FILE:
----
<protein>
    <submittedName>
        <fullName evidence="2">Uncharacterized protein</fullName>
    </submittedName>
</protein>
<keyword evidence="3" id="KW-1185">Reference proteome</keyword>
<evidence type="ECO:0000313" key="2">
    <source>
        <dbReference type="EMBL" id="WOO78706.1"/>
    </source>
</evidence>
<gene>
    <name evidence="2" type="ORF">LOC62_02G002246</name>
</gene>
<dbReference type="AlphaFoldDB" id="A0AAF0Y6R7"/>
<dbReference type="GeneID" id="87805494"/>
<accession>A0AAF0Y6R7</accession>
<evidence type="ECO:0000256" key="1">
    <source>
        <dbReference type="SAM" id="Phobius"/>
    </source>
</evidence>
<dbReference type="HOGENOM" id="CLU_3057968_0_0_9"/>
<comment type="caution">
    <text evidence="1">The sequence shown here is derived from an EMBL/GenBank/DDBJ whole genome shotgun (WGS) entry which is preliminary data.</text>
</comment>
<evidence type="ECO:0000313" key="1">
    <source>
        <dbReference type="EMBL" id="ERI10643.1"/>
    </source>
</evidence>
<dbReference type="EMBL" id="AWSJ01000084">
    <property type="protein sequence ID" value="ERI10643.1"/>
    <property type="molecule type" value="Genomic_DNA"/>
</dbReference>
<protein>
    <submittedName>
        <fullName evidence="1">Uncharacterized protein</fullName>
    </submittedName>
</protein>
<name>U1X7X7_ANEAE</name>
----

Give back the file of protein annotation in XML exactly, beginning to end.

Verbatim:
<protein>
    <submittedName>
        <fullName evidence="2">Uncharacterized protein</fullName>
    </submittedName>
</protein>
<keyword evidence="3" id="KW-1185">Reference proteome</keyword>
<evidence type="ECO:0000313" key="2">
    <source>
        <dbReference type="EMBL" id="WOO78706.1"/>
    </source>
</evidence>
<gene>
    <name evidence="2" type="ORF">LOC62_02G002246</name>
</gene>
<dbReference type="AlphaFoldDB" id="A0AAF0Y6R7"/>
<dbReference type="GeneID" id="87805494"/>
<accession>A0AAF0Y6R7</accession>
<evidence type="ECO:0000256" key="1">
    <source>
        <dbReference type="SAM" id="Phobius"/>
    </source>
</evidence>
<dbReference type="HOGENOM" id="CLU_3057968_0_0_9"/>
<comment type="caution">
    <text evidence="1">The sequence shown here is derived from an EMBL/GenBank/DDBJ whole genome shotgun (WGS) entry which is preliminary data.</text>
</comment>
<evidence type="ECO:0000313" key="1">
    <source>
        <dbReference type="EMBL" id="ERI10643.1"/>
    </source>
</evidence>
<dbReference type="EMBL" id="AWSJ01000084">
    <property type="protein sequence ID" value="ERI10643.1"/>
    <property type="molecule type" value="Genomic_DNA"/>
</dbReference>
<protein>
    <submittedName>
        <fullName evidence="1">Uncharacterized protein</fullName>
    </submittedName>
</protein>
<name>U1X7X7_ANEAE</name>